Failed business? Or Learning Experience?

I read the Facebook post from local food cart/restaurateur, “Hot Dog Mike” about the closing of his storefront.  His comment that it was “another failed business” got me thinking about businesses in my neighborhood, as well my own endeavours, and I came to this conclusion:

A “failed business” is just another learning experience.

What exactly is the definition of “failed business” anyway?  A business that falls “short of success or achievement in something expected, attempted, desired…” Or, a business that didn’t work out the way that we wanted.

I can relate to that.  Not everything I’ve tried to build has worked out the way I wanted.  For example, I really wanted to make big money as a music photographer.  I really wanted to be “the” promo guy to the bands.  My music photography business simply didn’t make sense as I worked harder and harder for less and less money as cellphones and cheaper cameras made it seem like hundreds of photographers were at a show.  After almost four years, it didn’t make sense to keep chasing those particular clients.

For a myriad of reasons, businesses sometimes just don’t work.  And, because a business shutters its doors, doesn’t mean it’s a failure.  Maybe it just doesn’t work right now (or If I look at the business ventures that have come and gone over the last few years in my area alone, we’ve had a couple of restaurants and a pub that have closed.  Even the Argenta Market is closing as it’s “current iteration” isn’t working for the neighborhood (and it was open for a few years!)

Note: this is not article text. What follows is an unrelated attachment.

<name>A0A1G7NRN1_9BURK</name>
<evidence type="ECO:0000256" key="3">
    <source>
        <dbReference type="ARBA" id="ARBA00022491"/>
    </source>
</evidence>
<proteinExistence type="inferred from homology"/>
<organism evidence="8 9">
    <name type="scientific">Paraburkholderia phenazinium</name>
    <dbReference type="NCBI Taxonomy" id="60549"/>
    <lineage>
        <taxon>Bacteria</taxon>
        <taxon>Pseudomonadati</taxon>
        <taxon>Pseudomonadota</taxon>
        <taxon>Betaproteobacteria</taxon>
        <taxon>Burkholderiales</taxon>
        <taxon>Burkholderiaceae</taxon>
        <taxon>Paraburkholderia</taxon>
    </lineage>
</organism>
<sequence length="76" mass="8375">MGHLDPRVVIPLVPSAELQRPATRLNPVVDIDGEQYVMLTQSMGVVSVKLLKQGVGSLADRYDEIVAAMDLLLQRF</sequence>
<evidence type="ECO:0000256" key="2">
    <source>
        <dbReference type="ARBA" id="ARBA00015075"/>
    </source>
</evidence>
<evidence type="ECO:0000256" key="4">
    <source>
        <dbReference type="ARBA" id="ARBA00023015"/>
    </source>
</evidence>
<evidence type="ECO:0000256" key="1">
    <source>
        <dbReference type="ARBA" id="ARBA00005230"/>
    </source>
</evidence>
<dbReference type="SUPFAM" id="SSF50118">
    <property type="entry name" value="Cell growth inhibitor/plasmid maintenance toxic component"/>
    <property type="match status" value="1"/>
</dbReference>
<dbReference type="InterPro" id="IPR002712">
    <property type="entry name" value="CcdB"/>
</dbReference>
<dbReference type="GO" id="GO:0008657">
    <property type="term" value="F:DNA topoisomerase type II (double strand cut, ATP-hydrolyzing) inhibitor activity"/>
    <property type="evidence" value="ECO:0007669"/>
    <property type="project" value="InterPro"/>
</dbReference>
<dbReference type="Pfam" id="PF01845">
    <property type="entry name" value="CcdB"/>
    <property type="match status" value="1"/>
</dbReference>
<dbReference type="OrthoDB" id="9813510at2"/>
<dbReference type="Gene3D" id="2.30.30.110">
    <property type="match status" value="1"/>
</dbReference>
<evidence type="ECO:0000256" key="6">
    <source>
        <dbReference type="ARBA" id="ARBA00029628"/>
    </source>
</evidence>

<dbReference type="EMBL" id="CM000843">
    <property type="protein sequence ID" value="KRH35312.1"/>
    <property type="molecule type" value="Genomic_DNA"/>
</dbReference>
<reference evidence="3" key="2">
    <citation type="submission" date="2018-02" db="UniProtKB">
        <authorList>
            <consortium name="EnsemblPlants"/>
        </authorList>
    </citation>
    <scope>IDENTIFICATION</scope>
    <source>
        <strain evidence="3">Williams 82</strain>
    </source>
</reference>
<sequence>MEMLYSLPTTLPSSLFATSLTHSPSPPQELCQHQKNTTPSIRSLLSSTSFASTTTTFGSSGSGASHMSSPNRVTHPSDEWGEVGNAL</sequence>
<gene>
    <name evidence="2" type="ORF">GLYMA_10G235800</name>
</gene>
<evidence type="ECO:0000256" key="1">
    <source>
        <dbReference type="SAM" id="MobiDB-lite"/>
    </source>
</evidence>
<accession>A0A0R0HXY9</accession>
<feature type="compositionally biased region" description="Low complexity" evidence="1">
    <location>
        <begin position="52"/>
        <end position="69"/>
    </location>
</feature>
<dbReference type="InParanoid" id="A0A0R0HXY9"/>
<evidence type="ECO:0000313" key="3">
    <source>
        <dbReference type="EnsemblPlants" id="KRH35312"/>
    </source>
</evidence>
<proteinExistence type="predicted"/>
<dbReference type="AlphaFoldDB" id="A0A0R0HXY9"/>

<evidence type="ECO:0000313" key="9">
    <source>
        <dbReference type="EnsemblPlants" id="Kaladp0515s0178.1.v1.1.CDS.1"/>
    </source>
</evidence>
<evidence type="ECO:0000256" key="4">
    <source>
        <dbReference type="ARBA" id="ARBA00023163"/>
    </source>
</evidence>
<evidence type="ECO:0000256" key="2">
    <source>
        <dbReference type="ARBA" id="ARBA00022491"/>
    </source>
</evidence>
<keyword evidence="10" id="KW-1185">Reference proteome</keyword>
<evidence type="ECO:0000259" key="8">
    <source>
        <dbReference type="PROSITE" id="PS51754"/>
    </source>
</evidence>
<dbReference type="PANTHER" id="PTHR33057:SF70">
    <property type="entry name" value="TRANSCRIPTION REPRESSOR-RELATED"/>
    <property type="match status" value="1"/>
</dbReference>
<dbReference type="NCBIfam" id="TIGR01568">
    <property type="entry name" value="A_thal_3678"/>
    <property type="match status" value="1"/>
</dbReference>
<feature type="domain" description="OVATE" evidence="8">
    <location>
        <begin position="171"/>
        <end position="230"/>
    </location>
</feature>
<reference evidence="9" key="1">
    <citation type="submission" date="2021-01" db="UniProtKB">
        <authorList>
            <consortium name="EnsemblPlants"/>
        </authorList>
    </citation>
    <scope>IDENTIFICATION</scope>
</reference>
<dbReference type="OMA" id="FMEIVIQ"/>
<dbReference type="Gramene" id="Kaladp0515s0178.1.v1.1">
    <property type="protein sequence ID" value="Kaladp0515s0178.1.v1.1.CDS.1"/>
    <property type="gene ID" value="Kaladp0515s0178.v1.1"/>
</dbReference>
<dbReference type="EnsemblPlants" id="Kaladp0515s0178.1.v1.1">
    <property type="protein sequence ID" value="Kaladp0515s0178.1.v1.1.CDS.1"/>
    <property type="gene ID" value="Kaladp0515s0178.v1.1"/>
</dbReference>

A finished business endeavor can be a great opportunity to research, retool and relaunch. There’s never a shortage of opportunities to get into something new, and learn from it.  Certainly, it pays to do your homework: As a creative type who is over halfway through the MBA program at Harding University, I am finding that some of the opportunities from my past, and ones in front of me now, do not make good sense when looked at through a “business lens” rather than focusing only on the creative.

Everybody wants success, but that success isn’t guaranteed.  It’s “a common occurrence in our uncertain environment.”   History tells stories of some very famous, successful entrepreneurs that failed at first: Henry Ford’s first auto business went bankrupt, Walt Disney was fired because he wasn’t creative, and Colonel Sanders’ chicken recipe was rejected by hundreds of restaurants.  Maybe you or I won’t be the next KFC or Disney, but we can certainly tap into that current of entrepreneurial spirit and press on.   “Hot Dog Mike” also said he would take some time off and reflect.  (He’s a pretty good photographer as well.) I hope he will let us all know what his next endeavor will be.

Tim’s business is TVAH Creative, specializing in Media, Marketing and SEO. He is currently in the MBA program at Harding University.